The executive director of the watchdog group, Transparency Solomon Islands, has no doubt Manasseh Sogavare was dumped as Solomons' prime minister over the anti-corruption legislation he was advocating.
Mr Sogavare was toppled yesterday, losing a vote of no confidence in the 50 seat parliament by 27 to 23.
The MPs who voted for the ouster included a number who had been in Mr Sogavare's cabinet until only recently.
The MPs have denied it was over the anti-corruption bill, but Ruth Liloqula said her organisation and the Solomon Islands general public thought otherwise.
"When they actually tabled the motion of no confidence and all the justification for that it does not ring true for anybody. It was shallow and the counting of numbers to pass the motion of no confidence, and I don't think we are impressed with what's going on."
Solomons police appeal for calm
Meanwhile, police in Solomon Islands have appealed for people to remain calm in the wake of the toppling of Mr Sogavare.
The Solomon Star reported the Police Commissioner Matthew Varley reiterated the independent role of the police and the need to uphold the law at all times.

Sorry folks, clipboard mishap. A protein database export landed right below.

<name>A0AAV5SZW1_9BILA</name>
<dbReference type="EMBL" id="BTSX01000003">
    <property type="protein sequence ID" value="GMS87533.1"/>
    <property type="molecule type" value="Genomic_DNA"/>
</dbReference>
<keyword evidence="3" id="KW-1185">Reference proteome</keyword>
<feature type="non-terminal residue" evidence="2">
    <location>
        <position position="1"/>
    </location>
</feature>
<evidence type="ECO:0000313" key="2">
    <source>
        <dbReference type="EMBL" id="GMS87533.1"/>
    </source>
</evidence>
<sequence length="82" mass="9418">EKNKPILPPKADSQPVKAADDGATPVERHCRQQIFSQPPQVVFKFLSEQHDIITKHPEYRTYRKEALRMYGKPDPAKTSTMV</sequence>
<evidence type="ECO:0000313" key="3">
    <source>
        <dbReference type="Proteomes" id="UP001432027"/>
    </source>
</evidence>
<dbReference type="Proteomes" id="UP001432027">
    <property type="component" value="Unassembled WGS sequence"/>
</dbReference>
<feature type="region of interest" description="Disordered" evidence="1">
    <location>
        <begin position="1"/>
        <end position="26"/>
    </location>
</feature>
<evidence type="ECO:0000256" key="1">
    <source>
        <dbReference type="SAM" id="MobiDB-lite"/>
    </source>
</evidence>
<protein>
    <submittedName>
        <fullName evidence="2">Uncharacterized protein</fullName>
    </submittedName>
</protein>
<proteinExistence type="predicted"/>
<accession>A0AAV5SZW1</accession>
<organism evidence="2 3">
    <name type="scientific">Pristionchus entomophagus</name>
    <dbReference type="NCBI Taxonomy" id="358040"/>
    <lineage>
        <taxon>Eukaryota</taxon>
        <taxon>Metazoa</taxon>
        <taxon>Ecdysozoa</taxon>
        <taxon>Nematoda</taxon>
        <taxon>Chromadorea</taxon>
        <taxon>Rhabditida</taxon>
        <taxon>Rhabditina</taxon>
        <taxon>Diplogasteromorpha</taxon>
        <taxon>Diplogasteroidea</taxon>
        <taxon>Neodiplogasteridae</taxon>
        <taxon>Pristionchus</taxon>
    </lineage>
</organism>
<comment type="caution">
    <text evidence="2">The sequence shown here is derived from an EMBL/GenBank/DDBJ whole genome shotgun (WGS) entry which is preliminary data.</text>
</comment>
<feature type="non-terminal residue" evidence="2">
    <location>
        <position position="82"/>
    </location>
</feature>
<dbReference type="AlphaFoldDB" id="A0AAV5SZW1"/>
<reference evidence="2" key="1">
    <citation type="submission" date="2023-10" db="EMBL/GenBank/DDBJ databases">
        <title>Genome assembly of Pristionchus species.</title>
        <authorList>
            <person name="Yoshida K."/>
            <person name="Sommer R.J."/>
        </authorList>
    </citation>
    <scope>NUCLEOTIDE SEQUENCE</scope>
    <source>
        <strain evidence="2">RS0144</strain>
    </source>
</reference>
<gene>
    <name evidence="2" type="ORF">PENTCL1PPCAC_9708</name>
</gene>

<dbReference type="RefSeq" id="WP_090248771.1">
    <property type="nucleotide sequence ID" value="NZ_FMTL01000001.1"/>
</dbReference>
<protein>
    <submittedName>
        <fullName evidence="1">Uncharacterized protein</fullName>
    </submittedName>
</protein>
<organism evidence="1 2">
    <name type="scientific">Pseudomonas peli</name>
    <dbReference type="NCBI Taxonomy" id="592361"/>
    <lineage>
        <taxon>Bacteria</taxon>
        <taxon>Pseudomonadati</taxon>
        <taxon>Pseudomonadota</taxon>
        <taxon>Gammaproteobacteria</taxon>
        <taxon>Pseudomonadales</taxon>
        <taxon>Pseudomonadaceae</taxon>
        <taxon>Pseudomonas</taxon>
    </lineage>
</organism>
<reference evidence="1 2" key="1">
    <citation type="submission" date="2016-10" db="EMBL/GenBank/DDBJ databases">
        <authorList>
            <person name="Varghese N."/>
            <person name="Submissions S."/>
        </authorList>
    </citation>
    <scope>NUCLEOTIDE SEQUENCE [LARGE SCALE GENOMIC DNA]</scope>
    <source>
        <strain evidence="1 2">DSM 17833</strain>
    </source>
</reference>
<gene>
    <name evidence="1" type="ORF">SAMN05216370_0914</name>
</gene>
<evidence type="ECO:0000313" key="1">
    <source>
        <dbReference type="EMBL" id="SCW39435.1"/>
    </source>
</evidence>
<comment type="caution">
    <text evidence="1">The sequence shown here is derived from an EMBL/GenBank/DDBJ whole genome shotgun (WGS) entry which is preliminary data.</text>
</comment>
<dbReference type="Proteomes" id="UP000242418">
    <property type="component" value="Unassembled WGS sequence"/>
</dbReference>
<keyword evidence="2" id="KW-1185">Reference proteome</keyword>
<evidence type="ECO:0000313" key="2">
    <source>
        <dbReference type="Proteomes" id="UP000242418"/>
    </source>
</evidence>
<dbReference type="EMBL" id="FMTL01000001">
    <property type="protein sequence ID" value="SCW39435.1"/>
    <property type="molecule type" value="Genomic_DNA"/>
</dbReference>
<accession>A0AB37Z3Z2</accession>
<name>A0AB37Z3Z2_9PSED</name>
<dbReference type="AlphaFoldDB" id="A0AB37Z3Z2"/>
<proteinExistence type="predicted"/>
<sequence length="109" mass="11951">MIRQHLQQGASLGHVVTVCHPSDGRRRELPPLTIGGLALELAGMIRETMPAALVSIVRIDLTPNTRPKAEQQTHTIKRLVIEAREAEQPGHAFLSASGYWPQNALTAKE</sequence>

He said the police would deal sternly with anyone who might be planning to disturb law and order in coming days.
The police chief said police had been deployed around the capital Honiara "to ensure the rule of law is observed and no one takes the law into their own hands".
He appealed to people to report anyone "planning to carry out any illegal activities to take advantage of the current political situation".
"Solomon Islands is a democratic country and the democratic processes must be allowed to take their course in the country," he said.
"Freedom of speech, which is the corner stone of any democracy, must be exercised with a greater responsibility during these times.
"The RSIPF appeals to anyone who may have any information about groups or individuals who might be planning to carry out any illegal activities to take advantage of the current political situation to contact the police on the emergency toll free phone 999," said Mr Varley."